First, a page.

Okay, I’ll bite. Someone’s gotta say it, so really might as well be me:

No, Jeremy Corbyn did not, this weekend, refuse to condemn the IRA. And no, his choice of words was not just “and all other forms of racism” all over again.

Can’t wait to read my mentions after this one.

Let’s take the two contentions there in order. The claim that Corbyn refused to condem the IRA relates to his appearance on Sky’s Sophy Ridge on Sunday programme yesterday. (For those who haven’t had the pleasure, it’s a weekly political programme, hosted by Sophy Ridge and broadcast on a Sunday. Don’t say I never teach you anything.)

Here’s how Sky’s website reported that interview:

 

The first paragraph of that story reads:

Labour leader Jeremy Corbyn has been criticised after he refused five times to directly condemn the IRA in an interview with Sky News.

The funny thing is, though, that the third paragraph of that story is this:

He said: “I condemn all the bombing by both the loyalists and the IRA.”

Apparently Jeremy Corbyn has been so widely criticised for refusing to condemn the IRA that people didn’t notice the bit where he specifically said that he condemned the IRA.

Hasn’t he done this before, though? Corbyn’s inability to say he that opposed anti-semitism without appending “and all other forms of racism” was widely – and, to my mind, rightly – criticised. These were weasel words, people argued: an attempt to deflect from a narrow subject where the hard left has often been in the wrong, to a broader one where it wasn’t.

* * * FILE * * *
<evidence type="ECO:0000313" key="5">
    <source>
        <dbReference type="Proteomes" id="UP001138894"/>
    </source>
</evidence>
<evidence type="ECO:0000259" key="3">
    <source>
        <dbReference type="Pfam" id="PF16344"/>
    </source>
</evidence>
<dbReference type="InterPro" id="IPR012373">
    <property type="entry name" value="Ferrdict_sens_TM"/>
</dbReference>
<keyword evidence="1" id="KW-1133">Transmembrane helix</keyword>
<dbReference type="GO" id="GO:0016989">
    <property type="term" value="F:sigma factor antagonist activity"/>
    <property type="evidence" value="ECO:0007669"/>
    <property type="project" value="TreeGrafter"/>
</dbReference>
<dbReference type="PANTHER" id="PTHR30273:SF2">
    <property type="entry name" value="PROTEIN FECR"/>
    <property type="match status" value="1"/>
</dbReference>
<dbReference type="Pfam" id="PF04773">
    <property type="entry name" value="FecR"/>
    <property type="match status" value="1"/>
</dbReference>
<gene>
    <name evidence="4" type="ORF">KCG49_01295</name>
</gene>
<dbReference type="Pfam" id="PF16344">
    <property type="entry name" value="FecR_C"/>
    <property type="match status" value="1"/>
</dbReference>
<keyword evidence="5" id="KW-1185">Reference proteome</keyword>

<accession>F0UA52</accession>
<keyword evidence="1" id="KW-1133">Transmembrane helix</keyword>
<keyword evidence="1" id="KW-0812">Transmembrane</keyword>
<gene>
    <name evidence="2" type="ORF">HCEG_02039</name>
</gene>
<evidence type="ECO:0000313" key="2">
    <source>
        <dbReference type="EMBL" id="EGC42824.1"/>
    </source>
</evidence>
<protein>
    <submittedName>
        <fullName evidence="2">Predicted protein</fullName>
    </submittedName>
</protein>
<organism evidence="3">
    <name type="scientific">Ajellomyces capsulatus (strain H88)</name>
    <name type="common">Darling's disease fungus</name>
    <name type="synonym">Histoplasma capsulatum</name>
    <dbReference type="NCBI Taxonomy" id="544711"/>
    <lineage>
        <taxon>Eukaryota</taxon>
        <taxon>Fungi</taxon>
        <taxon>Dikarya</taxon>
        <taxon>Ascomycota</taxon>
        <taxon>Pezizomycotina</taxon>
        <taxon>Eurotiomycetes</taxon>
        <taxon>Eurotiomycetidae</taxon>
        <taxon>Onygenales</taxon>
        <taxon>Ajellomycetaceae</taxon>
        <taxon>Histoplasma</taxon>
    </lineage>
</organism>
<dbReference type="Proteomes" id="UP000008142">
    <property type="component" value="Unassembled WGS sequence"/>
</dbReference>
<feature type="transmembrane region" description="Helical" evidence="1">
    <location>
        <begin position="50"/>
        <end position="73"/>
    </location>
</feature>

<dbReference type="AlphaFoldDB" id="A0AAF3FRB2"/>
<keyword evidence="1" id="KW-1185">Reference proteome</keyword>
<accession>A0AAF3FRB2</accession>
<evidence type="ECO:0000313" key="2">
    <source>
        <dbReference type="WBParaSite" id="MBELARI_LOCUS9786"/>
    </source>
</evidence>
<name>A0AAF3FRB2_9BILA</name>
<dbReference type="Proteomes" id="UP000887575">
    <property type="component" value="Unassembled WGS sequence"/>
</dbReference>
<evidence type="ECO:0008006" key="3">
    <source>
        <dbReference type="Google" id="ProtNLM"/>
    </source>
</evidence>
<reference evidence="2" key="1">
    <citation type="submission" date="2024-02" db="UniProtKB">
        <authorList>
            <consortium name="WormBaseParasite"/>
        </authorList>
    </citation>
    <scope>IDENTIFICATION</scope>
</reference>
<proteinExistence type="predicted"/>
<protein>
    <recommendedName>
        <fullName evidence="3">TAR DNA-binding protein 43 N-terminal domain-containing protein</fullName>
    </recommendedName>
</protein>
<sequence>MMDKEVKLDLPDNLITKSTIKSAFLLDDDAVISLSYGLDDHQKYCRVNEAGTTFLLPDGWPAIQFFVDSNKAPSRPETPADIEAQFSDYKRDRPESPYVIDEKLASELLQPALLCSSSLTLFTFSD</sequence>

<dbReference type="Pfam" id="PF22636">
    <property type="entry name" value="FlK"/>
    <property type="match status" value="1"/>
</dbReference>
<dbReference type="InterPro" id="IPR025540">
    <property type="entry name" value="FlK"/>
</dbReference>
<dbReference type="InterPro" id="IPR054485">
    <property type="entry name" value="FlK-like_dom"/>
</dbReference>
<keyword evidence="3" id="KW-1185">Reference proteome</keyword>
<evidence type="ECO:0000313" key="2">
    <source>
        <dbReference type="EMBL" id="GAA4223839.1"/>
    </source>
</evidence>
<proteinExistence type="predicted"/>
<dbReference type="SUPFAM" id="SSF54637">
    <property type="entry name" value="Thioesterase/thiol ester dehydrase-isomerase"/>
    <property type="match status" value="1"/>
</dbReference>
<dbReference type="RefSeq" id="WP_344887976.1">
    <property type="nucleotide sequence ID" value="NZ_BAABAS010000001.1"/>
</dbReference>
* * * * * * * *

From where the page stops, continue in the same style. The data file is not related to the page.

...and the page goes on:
Well, that pissed me off too: an inability to say simply “I oppose anti-semitism” made it look like he did not really think anti-semitism was that big a problem, an impression not relieved by, well, take your pick.

But no, to my mind, this....

“I condemn all the bombing by both the loyalists and the IRA.”

...is, despite its obvious structural similarities, not the same thing.

That’s because the “all other forms of racism thing” is an attempt to distract by bringing in something un-related. It implies that you can’t possibly be soft on anti-semitism if you were tough on Islamophobia or apartheid, and experience shows that simply isn’t true.

But loyalist bombing were not unrelated to IRA ones: they’re very related indeed. There really were atrocities committed on both sides of the Troubles, and while the fatalities were not numerically balanced, neither were they orders of magnitude apart.

As a result, specifically condemning both sides as Corbyn did seems like an entirely reasonable position to take. Far creepier, indeed, is to minimise one set of atrocities to score political points about something else entirely.

The point I’m making here isn’t really about Corbyn at all. Historically, his position on Northern Ireland has been pro-Republican, rather than pro-peace, and I’d be lying if I said I was entirely comfortable with that.

No, the point I’m making is about the media, and its bias against Labour. Whatever he may have said in the past, whatever may be written on his heart, yesterday morning Jeremy Corbyn condemned IRA bombings. This was the correct thing to do. His words were nonetheless reported as “Jeremy Corbyn refuses to condemn IRA”.

I mean, I don’t generally hold with blaming the mainstream media for politicians’ failures, but it’s a bit rum isn’t it?

Jonn Elledge edits the New Statesman's sister site CityMetric, and writes for the NS about subjects including politics, history and Daniel Hannan. You can find him on Twitter or Facebook.